So in following Anna & Clas to the luggage claim zone, I’d asked them how we were going to tackle things on Saturday; when I’d spoken with Sofia, I’d mentioned that as the weather would be more warm that I usually prefer it, we could do some shooting at my house, then film a segment with them interviewing Monti and myself over at Noble fish, a sushi bar in Clawson, and then film Shi-chan, Monti and I at Nippon kai once again. Also, if things got too warm, we would move the proceedings to the Swedes’ hotel room at whatever place they were staying. To my chagrin, they told me they had no idea when we’d start, nor what order we would be filming, or even where any of the locations were. I think they said they knew where their hotel was, but they didn’t have their notes on them at the time. They seemed a bit lost, quite frankly. A more charitable person would chalk it up to jetlag, but I’d attribute it to not really having a plan as to what the fuck we would be doing. Correct me if I’m wrong, but wouldn’t it have made more sense to have everything planned out on paper extensively, as to where we’d be, how we’d get there, how long we’d be there, and what we’d do there? Even if it wasn’t charted out minute-to-minute on paper, standing round the luggage carousels before heading our separate ways for the eve wasn’t the time to be vaguely solidifying what our game plan was. I’d expect that kind of laissez-faire attitude from a crew with a lower budget, mucking about but not expecting any serious results, but certainly not from people employed by a television company from a far-off land. It sounds a little pretentious to say so, but I’ve dealt with four other television / film crews before, and the Swedes struck me as rather unprofessional. That was my impression.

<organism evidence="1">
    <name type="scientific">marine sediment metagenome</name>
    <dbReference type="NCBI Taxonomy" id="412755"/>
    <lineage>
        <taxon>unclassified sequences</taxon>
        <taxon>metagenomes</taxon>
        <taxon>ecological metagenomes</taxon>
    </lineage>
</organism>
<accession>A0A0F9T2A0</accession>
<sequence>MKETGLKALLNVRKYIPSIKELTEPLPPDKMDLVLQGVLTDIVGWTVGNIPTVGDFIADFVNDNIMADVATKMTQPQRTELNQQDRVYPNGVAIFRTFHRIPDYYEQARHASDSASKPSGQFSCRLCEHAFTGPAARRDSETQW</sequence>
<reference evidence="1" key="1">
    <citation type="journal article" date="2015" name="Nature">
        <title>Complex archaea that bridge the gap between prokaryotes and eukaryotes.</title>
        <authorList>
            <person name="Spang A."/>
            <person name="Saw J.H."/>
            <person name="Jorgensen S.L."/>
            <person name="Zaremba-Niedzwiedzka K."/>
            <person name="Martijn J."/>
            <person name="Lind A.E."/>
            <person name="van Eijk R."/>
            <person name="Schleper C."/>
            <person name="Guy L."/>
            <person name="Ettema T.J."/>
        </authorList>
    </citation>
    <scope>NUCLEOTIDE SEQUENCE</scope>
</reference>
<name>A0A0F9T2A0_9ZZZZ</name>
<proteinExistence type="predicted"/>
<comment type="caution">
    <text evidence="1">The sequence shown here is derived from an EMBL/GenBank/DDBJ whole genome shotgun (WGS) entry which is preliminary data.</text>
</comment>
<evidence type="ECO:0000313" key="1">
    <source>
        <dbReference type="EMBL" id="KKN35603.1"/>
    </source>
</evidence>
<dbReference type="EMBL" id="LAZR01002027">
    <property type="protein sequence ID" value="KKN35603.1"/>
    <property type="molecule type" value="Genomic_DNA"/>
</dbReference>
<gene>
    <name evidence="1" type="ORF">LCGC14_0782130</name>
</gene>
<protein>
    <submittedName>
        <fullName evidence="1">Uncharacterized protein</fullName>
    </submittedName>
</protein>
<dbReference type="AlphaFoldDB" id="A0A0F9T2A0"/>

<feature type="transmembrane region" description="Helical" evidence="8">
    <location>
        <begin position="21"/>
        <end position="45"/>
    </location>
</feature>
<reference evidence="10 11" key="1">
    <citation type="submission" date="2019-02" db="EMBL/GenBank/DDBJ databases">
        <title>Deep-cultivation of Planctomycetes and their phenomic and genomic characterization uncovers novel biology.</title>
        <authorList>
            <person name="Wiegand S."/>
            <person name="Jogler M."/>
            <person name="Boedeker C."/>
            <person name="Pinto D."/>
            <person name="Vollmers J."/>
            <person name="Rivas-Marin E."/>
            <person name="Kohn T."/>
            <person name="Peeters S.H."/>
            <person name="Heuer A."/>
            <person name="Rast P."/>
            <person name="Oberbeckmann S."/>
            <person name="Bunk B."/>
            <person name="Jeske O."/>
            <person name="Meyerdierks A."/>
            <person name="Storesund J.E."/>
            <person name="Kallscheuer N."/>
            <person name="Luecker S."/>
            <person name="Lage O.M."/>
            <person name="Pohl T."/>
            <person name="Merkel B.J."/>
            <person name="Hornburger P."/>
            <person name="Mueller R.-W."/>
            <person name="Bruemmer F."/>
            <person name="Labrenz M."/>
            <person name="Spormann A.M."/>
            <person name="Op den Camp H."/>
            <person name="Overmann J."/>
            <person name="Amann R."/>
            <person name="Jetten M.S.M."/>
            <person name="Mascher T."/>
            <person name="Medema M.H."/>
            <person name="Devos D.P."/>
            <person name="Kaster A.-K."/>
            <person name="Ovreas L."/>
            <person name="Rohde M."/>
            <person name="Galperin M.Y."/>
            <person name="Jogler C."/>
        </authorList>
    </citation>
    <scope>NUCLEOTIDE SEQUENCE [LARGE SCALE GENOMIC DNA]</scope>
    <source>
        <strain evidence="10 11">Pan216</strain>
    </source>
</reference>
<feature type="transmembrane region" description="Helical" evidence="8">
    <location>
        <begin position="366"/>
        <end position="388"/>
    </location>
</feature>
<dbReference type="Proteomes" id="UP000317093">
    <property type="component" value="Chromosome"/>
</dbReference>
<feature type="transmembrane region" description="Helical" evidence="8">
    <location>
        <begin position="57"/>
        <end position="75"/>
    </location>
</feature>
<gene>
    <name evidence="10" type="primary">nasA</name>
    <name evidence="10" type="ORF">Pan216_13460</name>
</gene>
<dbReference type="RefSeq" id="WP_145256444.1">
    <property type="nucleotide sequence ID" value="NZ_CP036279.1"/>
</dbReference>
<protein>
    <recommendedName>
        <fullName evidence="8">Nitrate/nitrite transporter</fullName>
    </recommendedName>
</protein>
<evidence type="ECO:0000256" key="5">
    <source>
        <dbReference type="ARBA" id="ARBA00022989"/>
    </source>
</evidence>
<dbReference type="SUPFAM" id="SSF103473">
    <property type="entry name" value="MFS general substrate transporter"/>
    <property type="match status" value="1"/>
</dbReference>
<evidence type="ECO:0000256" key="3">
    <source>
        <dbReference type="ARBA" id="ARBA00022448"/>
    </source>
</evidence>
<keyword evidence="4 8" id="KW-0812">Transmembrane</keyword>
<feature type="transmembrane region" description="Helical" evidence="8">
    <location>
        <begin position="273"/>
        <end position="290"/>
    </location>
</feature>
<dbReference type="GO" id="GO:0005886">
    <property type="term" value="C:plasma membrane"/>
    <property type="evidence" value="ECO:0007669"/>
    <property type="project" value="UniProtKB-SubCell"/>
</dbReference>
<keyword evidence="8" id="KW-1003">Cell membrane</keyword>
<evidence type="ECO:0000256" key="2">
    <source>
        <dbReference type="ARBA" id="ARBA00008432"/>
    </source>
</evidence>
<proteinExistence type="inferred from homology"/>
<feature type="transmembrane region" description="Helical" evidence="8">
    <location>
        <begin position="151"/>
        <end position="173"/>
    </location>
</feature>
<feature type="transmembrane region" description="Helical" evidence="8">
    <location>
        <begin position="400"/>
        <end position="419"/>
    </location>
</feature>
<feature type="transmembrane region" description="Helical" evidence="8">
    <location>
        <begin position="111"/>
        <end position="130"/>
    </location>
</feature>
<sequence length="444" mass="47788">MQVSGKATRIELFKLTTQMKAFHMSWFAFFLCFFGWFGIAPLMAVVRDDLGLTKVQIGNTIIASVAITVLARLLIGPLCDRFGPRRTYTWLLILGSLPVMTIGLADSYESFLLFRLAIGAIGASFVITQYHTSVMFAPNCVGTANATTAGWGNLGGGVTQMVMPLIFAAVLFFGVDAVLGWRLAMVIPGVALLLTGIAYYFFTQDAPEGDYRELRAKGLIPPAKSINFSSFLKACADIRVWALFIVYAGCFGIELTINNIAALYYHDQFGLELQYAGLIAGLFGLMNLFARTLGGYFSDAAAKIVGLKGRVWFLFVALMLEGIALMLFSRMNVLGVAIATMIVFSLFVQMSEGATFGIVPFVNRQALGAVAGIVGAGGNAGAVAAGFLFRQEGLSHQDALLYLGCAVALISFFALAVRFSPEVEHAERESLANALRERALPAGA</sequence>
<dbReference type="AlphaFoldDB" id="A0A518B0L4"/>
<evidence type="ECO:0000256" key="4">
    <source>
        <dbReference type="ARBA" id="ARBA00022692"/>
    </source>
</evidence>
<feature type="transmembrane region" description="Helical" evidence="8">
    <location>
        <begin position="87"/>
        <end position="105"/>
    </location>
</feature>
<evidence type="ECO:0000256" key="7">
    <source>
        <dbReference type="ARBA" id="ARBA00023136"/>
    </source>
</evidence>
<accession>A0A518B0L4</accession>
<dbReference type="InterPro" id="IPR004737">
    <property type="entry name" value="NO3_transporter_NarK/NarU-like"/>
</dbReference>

So in the midst of Anna & Clas floundering as to when we’d even meet up the next day, Tsukihime rung me, as she was just pulling up to my terminal. ‘My ride’s here and I have to get going,’ I’d told the Swedes. ‘Why don’t you call me at 10am tomorrow, and we’ll go from there?’ I gave a cursory wave, and wheeled my luggage out of there. I stayed round at Tsukihime’s for a bit, venting mostly, and drowsily made my way home round 2.30am.
Quite a day! And I still had the whole of Saturday to look forward to! Ah heh heh